Last September 21st, at BBVA Innovation Center, we presented the results of our last research on territorial analytics: Urban Discovery, a new tool developed together with CARTO, that shows how the analytics of anonymized credit card data can serve to identify functional areas in Madrid, Barcelona and Mexico City, to describe city main dynamics and areas of specialization, and to compare areas from different cities.
This tool is not only thought to gather its users feedback, but also allows the download of its results, to foster its reuse in further researches, so many relevant stakeholders in the urban planning discipline were invited.
The event was conducted by Fabien Girardin, co-CEO of BBVA Data & Analytics and an expert himself in the urban data-based applications. There were three speakers, Juan Murillo and Juan de Dios Romero on behalf of the analytic team that carried out the research at BBVA Data & Analytics, and Jaime de Mora, representing CARTO, pioneering software company that has developed the GIS tool upon which the project was built.
Juan Murillo spoke about the Urban Analytics and Data for Social Good initiatives carried out at BBVA Data & Analytics and highlighted some of them, for example, how we measure and characterize the impact of urban management decisions on the city space, based on the commercial activity digital footprint, analysis executed last Christmas to study the effects of traffic calming measures promoted by the City Council of Madrid in Gran Vía; or the results of our project “Big Data and Tourism” developed together with BBVA Bancomer and the Secretariat of Tourism in Mexico (SECTUR), whose aim was to create new insights based on the spending patterns of national and international visitors to enhance the tourism.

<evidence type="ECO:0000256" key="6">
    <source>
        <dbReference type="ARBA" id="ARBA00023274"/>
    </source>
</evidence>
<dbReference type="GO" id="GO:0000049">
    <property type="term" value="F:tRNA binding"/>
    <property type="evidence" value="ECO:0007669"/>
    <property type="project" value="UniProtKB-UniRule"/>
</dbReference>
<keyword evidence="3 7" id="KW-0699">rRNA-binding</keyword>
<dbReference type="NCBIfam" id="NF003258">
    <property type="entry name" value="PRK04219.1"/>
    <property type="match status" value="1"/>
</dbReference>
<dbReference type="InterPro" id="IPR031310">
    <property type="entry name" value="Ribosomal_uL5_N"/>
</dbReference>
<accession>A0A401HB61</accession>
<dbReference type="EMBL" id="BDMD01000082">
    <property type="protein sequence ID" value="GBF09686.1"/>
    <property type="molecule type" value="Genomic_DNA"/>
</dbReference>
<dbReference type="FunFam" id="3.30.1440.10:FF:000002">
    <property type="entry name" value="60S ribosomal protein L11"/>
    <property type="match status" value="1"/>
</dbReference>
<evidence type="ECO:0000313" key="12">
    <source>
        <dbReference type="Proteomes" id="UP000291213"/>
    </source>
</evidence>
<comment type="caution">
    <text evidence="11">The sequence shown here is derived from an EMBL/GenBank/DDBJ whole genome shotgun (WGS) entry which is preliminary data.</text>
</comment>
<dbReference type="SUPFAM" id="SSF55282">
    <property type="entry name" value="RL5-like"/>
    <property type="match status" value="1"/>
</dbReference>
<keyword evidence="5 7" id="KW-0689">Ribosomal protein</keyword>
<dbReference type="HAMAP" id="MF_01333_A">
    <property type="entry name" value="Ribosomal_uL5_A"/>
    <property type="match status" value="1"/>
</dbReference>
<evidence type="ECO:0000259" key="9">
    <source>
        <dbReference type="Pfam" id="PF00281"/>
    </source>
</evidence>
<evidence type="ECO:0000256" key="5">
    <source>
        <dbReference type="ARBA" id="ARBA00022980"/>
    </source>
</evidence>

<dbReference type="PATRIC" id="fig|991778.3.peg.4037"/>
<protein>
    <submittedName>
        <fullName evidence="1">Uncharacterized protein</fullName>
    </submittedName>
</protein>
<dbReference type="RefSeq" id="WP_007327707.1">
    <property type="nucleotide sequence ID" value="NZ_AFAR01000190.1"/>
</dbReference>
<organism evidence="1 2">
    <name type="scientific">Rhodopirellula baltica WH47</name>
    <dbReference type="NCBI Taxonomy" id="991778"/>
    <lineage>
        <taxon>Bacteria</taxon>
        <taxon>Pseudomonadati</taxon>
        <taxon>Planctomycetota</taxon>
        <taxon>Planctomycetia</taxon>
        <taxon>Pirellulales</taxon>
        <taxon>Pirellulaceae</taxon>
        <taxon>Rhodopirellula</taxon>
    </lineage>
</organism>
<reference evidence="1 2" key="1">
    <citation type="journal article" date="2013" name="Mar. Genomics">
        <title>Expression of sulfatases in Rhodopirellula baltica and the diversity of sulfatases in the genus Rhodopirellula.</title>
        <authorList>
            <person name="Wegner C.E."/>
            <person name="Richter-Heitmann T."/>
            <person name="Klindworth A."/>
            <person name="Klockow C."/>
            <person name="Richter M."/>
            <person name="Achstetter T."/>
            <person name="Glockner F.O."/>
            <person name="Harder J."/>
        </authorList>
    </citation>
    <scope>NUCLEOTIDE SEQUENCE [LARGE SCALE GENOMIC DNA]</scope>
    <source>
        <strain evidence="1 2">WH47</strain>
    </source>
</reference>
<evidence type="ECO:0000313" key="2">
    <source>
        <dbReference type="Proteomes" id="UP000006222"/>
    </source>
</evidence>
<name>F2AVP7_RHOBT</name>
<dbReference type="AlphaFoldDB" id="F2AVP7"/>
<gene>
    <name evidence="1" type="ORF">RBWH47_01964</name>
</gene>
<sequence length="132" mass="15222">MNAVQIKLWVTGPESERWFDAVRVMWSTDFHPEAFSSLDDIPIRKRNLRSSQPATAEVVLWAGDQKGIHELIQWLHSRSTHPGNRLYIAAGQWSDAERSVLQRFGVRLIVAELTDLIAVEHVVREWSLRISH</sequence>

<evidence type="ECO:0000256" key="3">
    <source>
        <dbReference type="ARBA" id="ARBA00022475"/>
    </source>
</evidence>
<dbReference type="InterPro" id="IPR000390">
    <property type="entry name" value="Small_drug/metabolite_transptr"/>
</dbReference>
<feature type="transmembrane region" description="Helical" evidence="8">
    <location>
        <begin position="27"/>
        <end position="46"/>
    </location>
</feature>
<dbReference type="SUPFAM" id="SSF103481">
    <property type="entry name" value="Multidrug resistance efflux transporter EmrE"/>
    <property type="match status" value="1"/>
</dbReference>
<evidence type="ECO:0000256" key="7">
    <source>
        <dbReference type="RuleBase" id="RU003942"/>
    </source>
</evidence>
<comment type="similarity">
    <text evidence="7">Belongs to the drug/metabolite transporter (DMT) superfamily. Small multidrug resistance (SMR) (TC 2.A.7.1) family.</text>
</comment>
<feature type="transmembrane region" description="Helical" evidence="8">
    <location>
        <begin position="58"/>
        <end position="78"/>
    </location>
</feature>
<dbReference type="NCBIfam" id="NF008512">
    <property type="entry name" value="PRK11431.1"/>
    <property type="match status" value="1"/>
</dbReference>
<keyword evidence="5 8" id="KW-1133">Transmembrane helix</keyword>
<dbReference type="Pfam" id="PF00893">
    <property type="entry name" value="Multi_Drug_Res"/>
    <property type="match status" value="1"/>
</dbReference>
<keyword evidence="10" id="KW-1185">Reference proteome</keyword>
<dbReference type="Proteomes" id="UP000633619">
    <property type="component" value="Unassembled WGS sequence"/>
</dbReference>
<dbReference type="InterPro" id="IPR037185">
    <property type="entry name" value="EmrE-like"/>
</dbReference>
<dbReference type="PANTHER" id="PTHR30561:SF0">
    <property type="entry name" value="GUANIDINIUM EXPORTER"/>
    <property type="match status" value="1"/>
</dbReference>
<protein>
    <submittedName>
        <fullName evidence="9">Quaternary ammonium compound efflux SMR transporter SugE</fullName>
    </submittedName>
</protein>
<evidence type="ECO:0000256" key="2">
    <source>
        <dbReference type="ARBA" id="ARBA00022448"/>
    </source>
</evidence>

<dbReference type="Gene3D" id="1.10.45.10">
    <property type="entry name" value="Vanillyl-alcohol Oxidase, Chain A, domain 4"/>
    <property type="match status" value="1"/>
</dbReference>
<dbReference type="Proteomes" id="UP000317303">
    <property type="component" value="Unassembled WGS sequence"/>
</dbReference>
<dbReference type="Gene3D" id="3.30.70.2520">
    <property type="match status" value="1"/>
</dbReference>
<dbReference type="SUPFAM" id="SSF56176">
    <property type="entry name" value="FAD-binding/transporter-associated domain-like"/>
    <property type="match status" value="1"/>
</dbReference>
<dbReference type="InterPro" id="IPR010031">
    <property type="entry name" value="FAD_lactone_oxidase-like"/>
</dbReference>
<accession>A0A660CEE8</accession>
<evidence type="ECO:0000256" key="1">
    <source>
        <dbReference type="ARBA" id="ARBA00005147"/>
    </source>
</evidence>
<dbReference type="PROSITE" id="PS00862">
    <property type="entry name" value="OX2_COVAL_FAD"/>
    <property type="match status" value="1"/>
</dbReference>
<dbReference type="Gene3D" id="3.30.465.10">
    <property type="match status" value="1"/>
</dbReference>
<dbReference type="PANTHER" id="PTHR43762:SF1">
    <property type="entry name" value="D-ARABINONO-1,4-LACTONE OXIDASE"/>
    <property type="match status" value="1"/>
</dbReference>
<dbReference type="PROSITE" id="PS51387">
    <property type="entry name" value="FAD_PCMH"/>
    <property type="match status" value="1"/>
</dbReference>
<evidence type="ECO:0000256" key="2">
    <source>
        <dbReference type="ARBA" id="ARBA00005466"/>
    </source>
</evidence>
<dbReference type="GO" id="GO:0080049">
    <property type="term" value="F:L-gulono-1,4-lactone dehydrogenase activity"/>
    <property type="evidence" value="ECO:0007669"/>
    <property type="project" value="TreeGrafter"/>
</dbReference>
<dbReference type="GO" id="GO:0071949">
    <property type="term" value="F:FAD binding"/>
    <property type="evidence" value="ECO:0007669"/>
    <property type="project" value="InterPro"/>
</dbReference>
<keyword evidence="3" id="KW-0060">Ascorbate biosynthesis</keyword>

Juan de Dios Romero focused on the analytical and technological development of Urban Discovery. In this article you may find the main ideas that he shared during the event regarding the methodological challenges that have been solved in this project, and the main features and user experience of the tool. Closing this first part, Juan Murillo helped to the results interpretation from an urban perspective.
Afterwards, Jaime de Mora spoke about the power of geolocated data and how this had provoked in some way the birth of CARTO. Among the projects he showed, we can highlight two very interesting projects, firstly a visual analysis of credit card transactions before and during Mobile World Congress 2012 to reveal the economic impact on the city, developed in partnership with us. Secondly, a tool that allows us monitoring forest deforestation. However, as a remarkable fact, he noted that, while 80% of all the generated data is geolocated, only 10% of the most pioneering governments are exploiting them.
The event was attended by people from many fields such as journalists, researchers, people from the Academia, and representatives of the City Councils of Madrid and Barcelona, that contributed with interesting questions to the debate with the speakers around the following items:
- Leaving behind official districts and neighborhoods
- Understanding cities through dynamic data: practical applications of these insights for citizens, corporations, and public sector
- Open data and data reuse: academic and/or commercial examples
- Fine grained data accessibility through BBVA API Market
- The necessary merge of traditional statistics and data science
- The need for data science skills and teams within public administrations
After its public release, the project has generated remarkable media impacts, here you may find some additional articles (in spanish):